In my view, it’s time to stop obsessing over the nebulous term “assault weapon,” as well as the cosmetic features that are employed to define exactly what type of firearm might qualify as such a weapon. All too often, proposals seeking to regulate or ban “assault weapons” focus on cosmetic characteristics, such as the existence of flash suppressors, pistol grips, bayonet lugs, external magazines or overall “military styling.” These add-ons and designs do not meaningfully impact the firearm’s functionality or how potentially deadly the firearm might be. …
There is one functional feature of many so-called “assault weapons” that, if regulated, could substantially reduce injuries and fatalities during mass-shooting situations — high-capacity magazines. Unlike regulating cosmetic features such as flash suppressors, a ban on high-capacity magazines would be a functionally meaningful step to reduce the potential damage that a firearm can cause in a mass-shooting scenario.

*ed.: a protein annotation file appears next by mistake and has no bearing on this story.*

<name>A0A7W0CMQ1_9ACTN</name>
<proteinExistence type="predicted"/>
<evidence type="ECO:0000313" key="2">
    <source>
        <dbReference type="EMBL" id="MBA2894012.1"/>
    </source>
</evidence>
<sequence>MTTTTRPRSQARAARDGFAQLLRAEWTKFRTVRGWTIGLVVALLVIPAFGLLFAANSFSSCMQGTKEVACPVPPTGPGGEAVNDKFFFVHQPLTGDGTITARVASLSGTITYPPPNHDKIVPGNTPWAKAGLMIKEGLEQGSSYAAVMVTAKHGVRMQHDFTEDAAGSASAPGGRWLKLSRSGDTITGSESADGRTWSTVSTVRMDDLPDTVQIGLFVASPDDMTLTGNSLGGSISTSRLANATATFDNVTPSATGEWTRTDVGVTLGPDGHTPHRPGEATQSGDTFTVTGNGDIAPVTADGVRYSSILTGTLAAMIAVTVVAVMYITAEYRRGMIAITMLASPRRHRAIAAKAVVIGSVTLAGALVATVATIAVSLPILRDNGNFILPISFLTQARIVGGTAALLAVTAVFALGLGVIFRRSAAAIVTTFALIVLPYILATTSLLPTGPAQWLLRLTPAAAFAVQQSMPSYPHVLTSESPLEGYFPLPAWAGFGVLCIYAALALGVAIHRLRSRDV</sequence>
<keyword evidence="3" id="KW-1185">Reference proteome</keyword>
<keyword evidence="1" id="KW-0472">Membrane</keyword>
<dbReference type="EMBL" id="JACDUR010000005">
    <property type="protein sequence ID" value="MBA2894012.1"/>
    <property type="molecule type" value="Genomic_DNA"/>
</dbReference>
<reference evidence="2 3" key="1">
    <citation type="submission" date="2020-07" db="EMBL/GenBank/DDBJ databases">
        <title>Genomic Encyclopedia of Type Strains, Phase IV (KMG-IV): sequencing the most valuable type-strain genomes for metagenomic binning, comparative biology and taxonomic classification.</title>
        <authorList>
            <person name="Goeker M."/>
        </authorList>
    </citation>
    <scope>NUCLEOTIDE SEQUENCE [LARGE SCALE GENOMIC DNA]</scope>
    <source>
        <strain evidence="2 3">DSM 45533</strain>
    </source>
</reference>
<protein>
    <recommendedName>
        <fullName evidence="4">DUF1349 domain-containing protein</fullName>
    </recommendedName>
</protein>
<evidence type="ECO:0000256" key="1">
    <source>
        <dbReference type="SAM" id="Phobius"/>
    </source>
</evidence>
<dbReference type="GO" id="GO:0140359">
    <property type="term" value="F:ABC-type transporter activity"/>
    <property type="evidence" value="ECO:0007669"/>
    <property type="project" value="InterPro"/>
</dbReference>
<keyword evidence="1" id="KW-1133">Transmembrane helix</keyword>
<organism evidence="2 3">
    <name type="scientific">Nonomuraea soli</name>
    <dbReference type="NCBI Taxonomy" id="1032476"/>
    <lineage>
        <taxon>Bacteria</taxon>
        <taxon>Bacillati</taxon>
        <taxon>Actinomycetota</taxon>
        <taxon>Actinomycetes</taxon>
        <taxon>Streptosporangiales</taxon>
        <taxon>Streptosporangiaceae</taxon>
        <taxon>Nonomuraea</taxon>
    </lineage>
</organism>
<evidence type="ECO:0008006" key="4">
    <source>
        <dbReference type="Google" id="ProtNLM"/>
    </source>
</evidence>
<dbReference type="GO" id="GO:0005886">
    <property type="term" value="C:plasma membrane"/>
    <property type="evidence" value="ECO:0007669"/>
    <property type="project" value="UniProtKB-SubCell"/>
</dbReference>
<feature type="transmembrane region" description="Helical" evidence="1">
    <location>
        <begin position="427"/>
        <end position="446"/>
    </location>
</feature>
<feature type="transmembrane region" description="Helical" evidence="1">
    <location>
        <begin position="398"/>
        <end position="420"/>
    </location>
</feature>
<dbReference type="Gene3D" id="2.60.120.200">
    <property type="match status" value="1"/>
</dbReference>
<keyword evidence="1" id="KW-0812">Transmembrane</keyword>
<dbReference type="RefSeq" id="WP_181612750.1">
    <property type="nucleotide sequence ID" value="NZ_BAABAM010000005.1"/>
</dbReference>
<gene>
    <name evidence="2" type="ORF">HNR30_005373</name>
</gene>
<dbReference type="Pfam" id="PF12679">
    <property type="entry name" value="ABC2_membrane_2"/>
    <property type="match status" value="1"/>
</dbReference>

There is no legitimate sporting or self-defense need for someone with proper marksmanship training to possess a 10-plus-round magazine for his or her firearm of choice. Moving to create a regulatory environment where the possession, sale and manufacture of such magazines could be legally phased out over time would be a substantial advancement from a harm-reduction standpoint. Such a move could include a multi-year plan where low-capacity magazines would be made widely available to law-abiding gun owners before anything was banned outright.
— Mat Gendle in To Reduce Gun Violence, Focus On Function Instead Of Form